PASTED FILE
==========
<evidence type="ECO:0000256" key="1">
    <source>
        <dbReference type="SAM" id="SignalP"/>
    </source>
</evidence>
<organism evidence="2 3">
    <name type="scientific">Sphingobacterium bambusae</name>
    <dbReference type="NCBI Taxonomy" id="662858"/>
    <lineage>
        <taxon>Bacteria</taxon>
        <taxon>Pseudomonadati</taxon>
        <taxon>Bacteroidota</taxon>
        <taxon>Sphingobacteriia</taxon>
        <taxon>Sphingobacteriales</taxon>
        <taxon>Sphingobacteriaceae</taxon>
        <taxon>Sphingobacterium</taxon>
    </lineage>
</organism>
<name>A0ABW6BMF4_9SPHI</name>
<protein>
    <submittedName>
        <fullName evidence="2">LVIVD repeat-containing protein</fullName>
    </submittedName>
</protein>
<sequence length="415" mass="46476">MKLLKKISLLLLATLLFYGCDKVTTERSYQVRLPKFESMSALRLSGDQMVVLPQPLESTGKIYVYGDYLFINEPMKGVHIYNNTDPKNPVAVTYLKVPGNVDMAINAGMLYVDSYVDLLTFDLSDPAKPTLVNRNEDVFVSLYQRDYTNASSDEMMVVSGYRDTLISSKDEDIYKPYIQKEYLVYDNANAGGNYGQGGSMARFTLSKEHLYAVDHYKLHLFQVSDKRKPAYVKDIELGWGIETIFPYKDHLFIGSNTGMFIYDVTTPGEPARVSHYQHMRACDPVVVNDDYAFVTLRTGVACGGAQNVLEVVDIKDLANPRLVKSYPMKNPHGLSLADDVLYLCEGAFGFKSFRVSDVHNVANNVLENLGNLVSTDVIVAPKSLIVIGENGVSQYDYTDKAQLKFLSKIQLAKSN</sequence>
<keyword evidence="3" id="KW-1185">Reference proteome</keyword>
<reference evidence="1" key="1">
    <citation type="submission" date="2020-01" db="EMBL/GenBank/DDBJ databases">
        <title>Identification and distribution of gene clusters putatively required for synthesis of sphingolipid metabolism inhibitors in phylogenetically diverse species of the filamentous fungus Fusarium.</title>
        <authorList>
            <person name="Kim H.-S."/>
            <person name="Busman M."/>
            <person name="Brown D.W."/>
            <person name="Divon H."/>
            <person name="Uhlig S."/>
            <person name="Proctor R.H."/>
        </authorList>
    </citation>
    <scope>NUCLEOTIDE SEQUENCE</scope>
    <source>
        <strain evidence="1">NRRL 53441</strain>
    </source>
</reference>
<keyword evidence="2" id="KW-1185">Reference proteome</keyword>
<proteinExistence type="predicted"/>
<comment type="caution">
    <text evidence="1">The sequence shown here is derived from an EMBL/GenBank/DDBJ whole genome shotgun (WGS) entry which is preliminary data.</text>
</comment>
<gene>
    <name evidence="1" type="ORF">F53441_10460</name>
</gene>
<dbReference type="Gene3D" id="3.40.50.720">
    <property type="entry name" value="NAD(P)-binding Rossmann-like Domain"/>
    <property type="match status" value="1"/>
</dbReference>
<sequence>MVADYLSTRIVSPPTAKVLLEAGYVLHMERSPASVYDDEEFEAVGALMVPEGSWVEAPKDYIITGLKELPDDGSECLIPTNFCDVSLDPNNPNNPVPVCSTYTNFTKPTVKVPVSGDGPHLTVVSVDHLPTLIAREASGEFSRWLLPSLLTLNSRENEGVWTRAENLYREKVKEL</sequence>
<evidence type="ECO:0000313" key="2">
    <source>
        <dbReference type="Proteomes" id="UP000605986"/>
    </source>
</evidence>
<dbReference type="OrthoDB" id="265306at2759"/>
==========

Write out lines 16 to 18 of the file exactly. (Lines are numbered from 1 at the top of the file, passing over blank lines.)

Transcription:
        <taxon>Sphingobacterium</taxon>
    </lineage>
</organism>